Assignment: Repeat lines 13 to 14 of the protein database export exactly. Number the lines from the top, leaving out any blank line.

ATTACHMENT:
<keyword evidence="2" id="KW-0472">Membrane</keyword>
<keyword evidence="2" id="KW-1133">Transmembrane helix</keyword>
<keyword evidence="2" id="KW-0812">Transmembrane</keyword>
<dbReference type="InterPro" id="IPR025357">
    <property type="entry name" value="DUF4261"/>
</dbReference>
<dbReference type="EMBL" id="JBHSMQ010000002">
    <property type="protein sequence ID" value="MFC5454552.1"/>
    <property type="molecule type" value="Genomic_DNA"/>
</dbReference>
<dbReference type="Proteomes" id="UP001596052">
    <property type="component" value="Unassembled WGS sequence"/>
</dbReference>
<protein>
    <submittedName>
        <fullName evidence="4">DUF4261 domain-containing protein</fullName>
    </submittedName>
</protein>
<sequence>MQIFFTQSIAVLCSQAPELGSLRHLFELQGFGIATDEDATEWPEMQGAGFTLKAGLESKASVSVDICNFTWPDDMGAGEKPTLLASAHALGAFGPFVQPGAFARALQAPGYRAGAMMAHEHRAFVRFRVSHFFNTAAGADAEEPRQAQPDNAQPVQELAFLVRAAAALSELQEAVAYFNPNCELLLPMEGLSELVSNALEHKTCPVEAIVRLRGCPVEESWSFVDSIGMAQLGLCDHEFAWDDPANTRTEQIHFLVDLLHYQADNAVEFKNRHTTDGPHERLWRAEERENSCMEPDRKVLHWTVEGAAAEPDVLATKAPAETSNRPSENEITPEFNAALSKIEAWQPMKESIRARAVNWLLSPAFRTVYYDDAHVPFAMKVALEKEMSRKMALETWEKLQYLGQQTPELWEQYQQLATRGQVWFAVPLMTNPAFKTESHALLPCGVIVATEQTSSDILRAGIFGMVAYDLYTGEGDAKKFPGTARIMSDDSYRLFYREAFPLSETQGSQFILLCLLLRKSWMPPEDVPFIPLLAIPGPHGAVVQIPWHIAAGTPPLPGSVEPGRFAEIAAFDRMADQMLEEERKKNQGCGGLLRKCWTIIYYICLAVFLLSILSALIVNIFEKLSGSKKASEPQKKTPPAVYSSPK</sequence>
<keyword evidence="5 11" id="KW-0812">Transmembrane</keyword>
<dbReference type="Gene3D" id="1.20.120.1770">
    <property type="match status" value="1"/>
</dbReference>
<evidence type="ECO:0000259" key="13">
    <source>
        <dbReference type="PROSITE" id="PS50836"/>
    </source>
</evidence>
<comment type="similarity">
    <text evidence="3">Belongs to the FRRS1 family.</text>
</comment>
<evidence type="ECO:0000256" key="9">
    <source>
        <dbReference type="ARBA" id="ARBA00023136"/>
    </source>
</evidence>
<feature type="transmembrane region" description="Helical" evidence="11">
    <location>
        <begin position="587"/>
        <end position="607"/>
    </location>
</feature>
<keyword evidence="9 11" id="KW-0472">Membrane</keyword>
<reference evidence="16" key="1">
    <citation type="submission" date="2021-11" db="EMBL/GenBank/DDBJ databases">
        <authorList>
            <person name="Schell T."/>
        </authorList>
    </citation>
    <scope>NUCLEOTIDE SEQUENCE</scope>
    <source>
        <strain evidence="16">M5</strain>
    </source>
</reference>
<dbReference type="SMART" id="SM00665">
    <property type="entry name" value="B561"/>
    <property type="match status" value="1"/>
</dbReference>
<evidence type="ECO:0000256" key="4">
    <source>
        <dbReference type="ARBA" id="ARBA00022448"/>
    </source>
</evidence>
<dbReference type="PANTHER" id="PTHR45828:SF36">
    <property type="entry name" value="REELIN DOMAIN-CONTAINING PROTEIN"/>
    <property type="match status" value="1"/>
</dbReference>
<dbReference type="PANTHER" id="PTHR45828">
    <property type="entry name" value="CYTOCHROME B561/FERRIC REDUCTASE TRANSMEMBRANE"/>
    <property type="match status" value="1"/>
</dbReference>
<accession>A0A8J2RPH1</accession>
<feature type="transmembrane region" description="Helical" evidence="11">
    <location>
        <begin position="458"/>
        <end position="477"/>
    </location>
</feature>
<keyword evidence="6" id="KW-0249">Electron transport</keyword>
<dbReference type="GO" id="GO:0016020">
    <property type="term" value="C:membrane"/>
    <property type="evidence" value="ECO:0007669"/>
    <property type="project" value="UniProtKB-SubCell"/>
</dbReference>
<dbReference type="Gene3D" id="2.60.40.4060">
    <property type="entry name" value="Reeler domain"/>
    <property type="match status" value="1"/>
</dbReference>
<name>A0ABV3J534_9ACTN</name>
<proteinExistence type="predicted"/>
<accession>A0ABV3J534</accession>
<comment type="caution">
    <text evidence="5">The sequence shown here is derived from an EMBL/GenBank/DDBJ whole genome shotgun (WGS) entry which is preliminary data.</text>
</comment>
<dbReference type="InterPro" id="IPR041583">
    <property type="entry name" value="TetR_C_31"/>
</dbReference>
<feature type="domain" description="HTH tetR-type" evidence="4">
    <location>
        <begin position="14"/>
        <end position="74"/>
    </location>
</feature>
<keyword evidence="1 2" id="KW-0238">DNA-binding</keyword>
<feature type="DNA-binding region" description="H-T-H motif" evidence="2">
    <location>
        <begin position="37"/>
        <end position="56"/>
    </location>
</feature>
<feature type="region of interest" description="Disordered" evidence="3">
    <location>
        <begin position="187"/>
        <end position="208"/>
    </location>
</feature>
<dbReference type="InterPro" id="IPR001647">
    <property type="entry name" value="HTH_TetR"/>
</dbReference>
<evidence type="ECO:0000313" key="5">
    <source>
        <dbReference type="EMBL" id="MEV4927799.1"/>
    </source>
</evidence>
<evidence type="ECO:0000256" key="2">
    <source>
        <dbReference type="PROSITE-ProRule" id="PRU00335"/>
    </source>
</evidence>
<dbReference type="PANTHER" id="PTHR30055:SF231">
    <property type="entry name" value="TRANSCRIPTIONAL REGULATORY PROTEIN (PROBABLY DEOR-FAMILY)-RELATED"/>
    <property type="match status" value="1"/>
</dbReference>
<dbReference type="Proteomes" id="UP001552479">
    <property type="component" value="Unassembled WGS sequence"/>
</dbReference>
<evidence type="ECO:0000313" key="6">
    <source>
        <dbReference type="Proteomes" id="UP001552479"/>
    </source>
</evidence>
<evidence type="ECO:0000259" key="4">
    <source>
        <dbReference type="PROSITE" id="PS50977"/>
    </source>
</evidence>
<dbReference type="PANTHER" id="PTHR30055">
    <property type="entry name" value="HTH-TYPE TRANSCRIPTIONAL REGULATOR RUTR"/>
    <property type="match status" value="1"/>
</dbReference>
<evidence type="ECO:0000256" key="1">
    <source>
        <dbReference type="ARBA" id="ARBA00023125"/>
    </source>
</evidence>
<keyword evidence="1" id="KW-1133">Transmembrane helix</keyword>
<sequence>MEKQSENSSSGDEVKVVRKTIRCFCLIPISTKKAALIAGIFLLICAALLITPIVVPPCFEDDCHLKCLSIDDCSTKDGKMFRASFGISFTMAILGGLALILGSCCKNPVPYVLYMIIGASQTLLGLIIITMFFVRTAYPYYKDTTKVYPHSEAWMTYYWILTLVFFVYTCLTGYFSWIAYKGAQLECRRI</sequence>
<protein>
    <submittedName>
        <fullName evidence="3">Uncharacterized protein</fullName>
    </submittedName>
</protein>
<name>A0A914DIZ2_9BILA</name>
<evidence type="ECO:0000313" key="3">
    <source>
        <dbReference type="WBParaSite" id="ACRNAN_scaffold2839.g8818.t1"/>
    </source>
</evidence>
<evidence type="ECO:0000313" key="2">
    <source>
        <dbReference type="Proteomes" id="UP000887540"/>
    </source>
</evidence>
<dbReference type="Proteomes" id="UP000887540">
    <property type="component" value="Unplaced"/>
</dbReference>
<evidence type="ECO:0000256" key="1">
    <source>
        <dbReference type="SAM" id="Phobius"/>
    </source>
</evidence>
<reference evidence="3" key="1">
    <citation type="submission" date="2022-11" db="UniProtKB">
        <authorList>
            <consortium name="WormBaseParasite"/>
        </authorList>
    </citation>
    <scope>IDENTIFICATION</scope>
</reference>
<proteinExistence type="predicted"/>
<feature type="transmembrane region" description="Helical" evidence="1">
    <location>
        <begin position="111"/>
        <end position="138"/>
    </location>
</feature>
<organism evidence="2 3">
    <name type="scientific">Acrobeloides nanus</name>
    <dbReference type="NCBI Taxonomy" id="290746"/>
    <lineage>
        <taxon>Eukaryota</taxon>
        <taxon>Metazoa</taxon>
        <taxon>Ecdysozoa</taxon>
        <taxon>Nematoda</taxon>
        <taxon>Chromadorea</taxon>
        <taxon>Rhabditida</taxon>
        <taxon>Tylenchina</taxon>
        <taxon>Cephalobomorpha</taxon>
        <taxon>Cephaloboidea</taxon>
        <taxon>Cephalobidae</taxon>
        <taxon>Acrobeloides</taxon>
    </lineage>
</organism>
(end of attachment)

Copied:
</dbReference>
<protein>